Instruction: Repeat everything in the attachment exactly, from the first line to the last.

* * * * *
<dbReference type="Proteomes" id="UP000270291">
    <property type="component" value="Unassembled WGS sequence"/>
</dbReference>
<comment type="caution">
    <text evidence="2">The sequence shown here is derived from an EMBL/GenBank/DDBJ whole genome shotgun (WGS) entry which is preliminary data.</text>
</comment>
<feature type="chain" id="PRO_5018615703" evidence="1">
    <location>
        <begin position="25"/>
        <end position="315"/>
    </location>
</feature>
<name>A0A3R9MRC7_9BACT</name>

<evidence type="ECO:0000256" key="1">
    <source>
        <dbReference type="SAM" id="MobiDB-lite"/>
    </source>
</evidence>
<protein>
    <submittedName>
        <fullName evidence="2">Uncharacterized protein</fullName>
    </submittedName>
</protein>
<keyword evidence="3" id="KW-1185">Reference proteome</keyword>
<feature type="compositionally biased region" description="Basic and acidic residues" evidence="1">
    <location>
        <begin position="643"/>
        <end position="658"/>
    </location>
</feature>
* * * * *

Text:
<dbReference type="Proteomes" id="UP000270291">
    <property type="component" value="Unassembled WGS sequence"/>
</dbReference>
<comment type="caution">
    <text evidence="2">The sequence shown here is derived from an EMBL/GenBank/DDBJ whole genome shotgun (WGS) entry which is preliminary data.</text>
</comment>
<feature type="chain" id="PRO_5018615703" evidence="1">
    <location>
        <begin position="25"/>
        <end position="315"/>
    </location>
</feature>
<name>A0A3R9MRC7_9BACT</name>

<evidence type="ECO:0000256" key="1">
    <source>
        <dbReference type="SAM" id="MobiDB-lite"/>
    </source>
</evidence>
<protein>
    <submittedName>
        <fullName evidence="2">Uncharacterized protein</fullName>
    </submittedName>
</protein>
<keyword evidence="3" id="KW-1185">Reference proteome</keyword>
<feature type="compositionally biased region" description="Basic and acidic residues" evidence="1">
    <location>
        <begin position="643"/>
        <end position="658"/>
    </location>
</feature>